For a more thorough explanation on how to set up a development environment and how to go from there to submitting your first contribution please visit Contributing to the compiler backend

Running Ceylon on OpenShift

This year we released three different ways you can run your Ceylon code on OpenShift:

  • Bare-bones, using the Ceylon cartridge,
  • Writing a verticle in Ceylon, using the Vert.x cartridge, or
  • Packaging your Ceylon application as a .war file and running it on the WildFly cartridge.

In this post we will see how you can write and publish a bare-bones application on OpenShift Online using the OpenShift Ceylon cartridge. The Vert.x and WildFly methods will be described in a later blog post.

The OpenShift Ceylon cartridge is for OpenShift V2. Yes I know that's old, as it is now V3, but the online version of OpenShift is still V2, so it's still relevant. We are working on the V3 cartridge too, and it should be out soon.

Writing a bare-bones web application with Ceylon

Let's start by creating a new Ceylon project:

$ ceylon new hello-world ceylon-blog-openshift
Enter module name [com.example.helloworld]: openshift.bare  
Enter module version [1.0.0]: 1
Would you like to generate Eclipse project files? (y/n) [y]: n
Would you like to generate an ant build.xml? (y/n) [y]: n
$ cd ceylon-blog-openshift

Now compile and run it to check that everything is under control:

$ ceylon compile
Note: Created module openshift.bare/1
$ ceylon run openshift.bare/1
Hello, World!

Now let's make it start an HTTP server, by using the module and adapting its documentation code sample.

First import that module in source/openshift/bare/module.ceylon:

module openshift.bare "1" {
  import "1.2.0";

Then use it in source/openshift/bare/run.ceylon:

import { SocketAddress }
import { ... }

shared void start(String host, Integer port){
    //create a HTTP server
    value server = newServer {
        //an endpoint, on the path /hello
        Endpoint {
            path = startsWith("/");
            //handle requests to this path
            service(Request request, Response response)
                    => response.writeString("hello world");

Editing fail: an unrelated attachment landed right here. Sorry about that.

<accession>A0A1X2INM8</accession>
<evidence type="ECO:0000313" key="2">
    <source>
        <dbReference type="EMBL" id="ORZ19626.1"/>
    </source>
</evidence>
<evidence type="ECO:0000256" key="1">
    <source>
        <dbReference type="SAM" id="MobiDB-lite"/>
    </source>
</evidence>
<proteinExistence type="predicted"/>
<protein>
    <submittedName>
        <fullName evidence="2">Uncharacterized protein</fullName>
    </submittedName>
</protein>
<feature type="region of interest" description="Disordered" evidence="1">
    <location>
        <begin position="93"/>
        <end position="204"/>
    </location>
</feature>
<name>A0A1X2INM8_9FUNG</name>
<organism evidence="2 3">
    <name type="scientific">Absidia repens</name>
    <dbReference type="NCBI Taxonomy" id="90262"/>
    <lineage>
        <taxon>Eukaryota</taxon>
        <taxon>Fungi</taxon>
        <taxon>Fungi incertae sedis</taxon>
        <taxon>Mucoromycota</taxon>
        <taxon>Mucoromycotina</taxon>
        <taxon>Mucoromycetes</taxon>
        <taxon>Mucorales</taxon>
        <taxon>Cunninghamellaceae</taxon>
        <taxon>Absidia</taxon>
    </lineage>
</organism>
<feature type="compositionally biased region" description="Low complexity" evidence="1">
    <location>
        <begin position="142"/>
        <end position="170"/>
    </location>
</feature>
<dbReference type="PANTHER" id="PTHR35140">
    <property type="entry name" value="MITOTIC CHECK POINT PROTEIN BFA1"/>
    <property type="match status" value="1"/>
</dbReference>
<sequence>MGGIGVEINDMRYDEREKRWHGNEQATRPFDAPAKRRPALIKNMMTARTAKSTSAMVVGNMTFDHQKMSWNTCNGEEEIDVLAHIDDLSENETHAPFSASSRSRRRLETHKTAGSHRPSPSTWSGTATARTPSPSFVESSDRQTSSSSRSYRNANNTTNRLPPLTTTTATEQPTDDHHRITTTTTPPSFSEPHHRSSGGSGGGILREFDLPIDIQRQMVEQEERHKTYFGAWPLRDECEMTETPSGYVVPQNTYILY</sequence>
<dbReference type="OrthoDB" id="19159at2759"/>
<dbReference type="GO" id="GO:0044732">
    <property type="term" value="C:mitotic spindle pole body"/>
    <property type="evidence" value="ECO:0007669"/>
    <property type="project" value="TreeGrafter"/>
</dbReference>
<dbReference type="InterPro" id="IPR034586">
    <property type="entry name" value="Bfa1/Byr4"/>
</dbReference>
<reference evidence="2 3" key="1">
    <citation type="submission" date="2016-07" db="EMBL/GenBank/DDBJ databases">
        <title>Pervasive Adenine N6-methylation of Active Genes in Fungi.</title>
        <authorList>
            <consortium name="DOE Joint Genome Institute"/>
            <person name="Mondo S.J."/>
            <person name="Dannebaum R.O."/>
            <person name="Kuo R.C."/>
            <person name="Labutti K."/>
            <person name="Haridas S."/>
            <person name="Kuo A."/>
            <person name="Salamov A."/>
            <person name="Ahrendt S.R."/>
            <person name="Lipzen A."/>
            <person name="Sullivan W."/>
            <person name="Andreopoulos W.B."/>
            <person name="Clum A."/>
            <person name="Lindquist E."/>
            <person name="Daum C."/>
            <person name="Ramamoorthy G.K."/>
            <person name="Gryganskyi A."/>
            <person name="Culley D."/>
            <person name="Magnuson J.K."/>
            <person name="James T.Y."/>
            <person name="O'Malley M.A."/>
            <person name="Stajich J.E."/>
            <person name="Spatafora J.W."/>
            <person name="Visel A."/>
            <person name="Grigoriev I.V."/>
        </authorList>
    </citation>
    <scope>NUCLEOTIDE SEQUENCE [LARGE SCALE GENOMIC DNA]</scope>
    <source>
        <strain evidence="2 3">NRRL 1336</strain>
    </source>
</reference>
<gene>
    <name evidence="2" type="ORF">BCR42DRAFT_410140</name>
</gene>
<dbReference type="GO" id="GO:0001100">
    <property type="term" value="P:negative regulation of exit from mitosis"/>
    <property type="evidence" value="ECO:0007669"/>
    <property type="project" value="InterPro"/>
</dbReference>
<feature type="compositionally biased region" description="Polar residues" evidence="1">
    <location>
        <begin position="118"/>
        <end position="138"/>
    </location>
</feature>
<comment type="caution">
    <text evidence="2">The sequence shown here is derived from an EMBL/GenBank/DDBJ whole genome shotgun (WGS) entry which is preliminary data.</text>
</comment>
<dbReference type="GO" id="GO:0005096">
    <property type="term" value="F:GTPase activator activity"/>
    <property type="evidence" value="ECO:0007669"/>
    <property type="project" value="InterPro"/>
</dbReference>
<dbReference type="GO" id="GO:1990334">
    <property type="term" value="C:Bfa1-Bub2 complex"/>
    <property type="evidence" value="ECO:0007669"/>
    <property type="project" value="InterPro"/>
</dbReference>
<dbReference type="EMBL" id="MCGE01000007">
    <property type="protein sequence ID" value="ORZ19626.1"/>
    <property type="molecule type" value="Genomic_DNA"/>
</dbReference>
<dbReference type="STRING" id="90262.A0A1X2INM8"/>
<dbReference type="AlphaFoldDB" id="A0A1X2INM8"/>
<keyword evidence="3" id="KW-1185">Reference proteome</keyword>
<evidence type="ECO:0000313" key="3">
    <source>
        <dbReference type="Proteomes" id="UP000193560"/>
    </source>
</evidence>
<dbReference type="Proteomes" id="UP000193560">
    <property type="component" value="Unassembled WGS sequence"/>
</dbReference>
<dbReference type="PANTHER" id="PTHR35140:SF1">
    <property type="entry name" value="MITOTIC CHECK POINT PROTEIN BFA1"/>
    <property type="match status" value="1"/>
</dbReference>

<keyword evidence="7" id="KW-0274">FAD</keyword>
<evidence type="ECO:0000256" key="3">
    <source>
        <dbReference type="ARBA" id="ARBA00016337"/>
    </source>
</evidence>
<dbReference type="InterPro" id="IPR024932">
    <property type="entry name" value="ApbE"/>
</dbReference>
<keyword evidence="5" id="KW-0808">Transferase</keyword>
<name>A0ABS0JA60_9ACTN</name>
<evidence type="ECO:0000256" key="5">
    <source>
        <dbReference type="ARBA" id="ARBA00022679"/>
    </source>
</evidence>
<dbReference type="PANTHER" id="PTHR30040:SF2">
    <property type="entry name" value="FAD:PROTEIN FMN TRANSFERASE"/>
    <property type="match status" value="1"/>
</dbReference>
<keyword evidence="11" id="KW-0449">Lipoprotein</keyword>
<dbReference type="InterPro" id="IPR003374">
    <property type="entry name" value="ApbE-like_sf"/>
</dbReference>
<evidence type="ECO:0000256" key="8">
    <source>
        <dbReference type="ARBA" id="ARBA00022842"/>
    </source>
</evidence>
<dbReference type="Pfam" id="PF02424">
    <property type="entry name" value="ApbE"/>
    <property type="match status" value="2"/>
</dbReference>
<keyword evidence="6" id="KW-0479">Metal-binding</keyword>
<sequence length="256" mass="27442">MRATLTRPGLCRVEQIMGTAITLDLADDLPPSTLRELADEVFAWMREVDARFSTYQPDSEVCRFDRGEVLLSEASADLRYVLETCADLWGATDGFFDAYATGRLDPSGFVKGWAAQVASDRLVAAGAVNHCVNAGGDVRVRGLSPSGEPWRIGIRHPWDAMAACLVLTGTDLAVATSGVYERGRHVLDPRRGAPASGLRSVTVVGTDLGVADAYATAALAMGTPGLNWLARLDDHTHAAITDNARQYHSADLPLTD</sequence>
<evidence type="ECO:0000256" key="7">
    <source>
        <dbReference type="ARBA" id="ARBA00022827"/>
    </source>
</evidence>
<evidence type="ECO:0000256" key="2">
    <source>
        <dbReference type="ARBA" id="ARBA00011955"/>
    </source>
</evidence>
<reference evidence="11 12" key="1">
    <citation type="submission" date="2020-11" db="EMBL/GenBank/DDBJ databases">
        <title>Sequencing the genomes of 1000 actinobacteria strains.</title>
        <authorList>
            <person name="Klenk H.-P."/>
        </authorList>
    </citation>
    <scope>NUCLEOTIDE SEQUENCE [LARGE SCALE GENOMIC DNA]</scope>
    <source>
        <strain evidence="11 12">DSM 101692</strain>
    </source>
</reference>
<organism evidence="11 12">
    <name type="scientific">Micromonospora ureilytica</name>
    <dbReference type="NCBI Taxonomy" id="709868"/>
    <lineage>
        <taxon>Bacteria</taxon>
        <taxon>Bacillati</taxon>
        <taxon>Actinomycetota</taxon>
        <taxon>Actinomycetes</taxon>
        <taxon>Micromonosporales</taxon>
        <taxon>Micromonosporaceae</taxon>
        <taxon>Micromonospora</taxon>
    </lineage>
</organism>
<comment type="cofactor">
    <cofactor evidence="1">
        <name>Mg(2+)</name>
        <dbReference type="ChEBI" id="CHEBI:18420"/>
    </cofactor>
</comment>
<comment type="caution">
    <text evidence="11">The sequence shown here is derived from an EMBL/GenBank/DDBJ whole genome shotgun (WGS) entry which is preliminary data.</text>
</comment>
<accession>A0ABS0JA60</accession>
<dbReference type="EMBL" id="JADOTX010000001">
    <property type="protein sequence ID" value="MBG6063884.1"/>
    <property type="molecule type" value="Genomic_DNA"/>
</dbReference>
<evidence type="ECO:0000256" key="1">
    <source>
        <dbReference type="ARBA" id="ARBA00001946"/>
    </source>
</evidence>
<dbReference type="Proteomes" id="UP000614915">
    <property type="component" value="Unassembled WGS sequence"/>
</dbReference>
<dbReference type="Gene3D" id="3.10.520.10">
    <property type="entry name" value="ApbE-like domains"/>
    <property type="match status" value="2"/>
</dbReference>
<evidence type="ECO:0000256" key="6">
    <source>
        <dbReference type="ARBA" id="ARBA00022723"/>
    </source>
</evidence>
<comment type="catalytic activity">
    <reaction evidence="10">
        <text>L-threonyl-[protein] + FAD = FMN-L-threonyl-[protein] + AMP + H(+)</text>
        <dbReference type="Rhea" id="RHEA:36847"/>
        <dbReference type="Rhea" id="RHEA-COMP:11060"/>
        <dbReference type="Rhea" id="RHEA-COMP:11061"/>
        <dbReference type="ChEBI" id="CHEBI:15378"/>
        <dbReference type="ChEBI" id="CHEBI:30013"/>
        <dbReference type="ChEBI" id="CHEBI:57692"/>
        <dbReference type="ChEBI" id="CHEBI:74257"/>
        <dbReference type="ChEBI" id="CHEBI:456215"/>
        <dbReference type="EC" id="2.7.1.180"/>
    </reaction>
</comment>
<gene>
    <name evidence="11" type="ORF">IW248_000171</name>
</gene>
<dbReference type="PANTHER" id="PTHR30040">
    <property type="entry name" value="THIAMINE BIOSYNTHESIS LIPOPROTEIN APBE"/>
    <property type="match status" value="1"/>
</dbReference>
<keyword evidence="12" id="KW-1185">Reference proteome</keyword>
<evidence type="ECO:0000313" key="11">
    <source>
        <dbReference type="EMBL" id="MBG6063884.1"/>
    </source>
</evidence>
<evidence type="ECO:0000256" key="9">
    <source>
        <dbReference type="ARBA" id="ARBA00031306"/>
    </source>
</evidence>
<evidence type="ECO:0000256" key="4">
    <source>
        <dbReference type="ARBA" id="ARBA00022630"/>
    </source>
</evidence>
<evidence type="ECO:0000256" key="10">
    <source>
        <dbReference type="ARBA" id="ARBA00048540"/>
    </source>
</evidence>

//start the server
    server.start(SocketAddress(host, port));

shared void run(){
    start("", 8080);

Let's run it:

$ ceylon compile
Note: Created module openshift.bare/1
$ ceylon run openshift.bare/1
Starting on
Debug: XNIO version 3.3.0.Final 
Debug: XNIO NIO Implementation Version 3.3.0.Final 
Httpd started.

And try it locally at http://localhost:8080, it should show a web page with hello world.

Adapt our application for running on OpenShift

Now let's adapt it to run on OpenShift, where the host name and port are specified by OpenShift, by using the ceylon.openshift module to see if we are running on OpenShift and if yes, bind to the right address.

First import the OpenShift module in source/openshift/bare/module.ceylon:

module openshift.bare "1" {
  import "1.2.0";
  import ceylon.openshift "1.2.0";

And use it in in source/openshift/bare/run.ceylon:

import ceylon.openshift { openshift }
import { SocketAddress }
import { ... }

shared void start(String host, Integer port){
    //create a HTTP server
    value server = newServer {
        //an endpoint, on the path /hello
        Endpoint {
            path = startsWith("/");
            //handle requests to this path
            service(Request request, Response response)
                    => response.writeString("hello world");
    //start the server
    server.start(SocketAddress(host, port));

shared void run(){
        start(openshift.ceylon.ip, openshift.ceylon.port);
        start("", 8080);

So now it can run either locally as before, or in OpenShift.

Configuring our application for the OpenShift Ceylon cartridge

Let's create the required OpenShift structure to tell the OpenShift Ceylon cartridge how to run our module. We do this by installing the OpenShift Ceylon command-line plugin:

$ ceylon plugin install ceylon.openshift/1.2.0
Scripts for ceylon.openshift installed in /home/stephane/.ceylon/bin/ceylon.openshift

And now we run it:

$ ceylon openshift init openshift.bare/1
Installing file .openshift/config/ Generated